This illustration shows one possible path that the comet Kushida-Muramatsu took around Jupiter (located at centre of axes) (Illustration: Ohtsuka/Asher)
The planet Jupiter seems to be as promiscuous as its Olympian namesake. New calculations reveal that in the middle of the last century it had a fling with a wayward comet, which for 12 years joined the gas giant’s harem of moons. The finding helps to explain how comets move from the outer solar system into inner, sometimes Earth-threatening orbits.
Comet Kushida-Muramatsu is the fifth object known to have been captured by Jupiter as a temporary moon. The most famous of these brief companions, Shoemaker-Levy 9, crashed into the planet in 1994.
Astronomers Katsuhiko Ohtsuka of the Tokyo Meteor Network, Japan, and David Asher of Armagh Observatory in Northern Ireland used observations from the discovery of Kushida-Muramatsu in 1993 and its return in 2001 to calculate its orbit over the previous century.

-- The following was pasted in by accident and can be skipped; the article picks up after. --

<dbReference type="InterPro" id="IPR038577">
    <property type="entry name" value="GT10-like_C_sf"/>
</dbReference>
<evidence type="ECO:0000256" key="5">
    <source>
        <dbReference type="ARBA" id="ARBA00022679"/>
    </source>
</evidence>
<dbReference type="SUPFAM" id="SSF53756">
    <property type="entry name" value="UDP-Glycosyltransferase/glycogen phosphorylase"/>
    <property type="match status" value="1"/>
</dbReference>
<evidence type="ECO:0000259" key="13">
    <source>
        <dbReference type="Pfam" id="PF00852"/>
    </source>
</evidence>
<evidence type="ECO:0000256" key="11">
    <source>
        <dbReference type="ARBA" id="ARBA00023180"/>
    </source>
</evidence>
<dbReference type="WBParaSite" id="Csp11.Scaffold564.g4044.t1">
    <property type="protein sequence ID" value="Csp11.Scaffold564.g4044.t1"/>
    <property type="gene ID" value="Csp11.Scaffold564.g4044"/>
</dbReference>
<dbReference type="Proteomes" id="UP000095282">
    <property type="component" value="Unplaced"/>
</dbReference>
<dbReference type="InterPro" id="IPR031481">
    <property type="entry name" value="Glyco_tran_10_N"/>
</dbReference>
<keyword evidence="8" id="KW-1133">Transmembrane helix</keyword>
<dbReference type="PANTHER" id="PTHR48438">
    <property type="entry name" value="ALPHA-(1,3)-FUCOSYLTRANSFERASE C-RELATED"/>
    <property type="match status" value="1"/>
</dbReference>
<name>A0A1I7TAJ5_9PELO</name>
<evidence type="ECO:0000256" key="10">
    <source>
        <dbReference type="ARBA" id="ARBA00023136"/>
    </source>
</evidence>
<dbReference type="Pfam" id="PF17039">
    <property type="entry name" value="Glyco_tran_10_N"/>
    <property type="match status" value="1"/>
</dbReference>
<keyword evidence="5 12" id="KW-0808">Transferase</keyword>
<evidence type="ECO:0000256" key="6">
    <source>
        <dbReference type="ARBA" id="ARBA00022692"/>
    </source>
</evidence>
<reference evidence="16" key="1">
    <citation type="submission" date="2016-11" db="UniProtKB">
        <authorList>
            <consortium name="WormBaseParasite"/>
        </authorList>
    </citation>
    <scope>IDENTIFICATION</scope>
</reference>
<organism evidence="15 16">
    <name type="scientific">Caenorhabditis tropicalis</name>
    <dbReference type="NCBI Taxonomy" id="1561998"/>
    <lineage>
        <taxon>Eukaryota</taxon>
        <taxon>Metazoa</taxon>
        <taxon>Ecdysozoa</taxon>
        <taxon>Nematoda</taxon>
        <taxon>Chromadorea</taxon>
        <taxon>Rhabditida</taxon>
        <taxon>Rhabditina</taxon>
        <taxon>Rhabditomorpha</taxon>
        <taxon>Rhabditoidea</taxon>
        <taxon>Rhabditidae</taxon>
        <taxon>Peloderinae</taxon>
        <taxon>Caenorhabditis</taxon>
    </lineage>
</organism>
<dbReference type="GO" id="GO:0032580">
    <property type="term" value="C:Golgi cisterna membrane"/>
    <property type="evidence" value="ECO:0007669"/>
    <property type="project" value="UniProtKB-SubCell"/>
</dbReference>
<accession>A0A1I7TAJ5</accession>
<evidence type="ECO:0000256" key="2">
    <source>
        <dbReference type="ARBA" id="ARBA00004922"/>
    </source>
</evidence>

Their model shows that the comet entered Jupiter’s neighbourhood from the outer solar system in 1949 and dallied in a highly irregular orbit, coming perilously close to the planet’s surface three times before being thrown into the inner solar system around 1962.
Uncertainty in the observations makes the comet’s path impossible to determine exactly….
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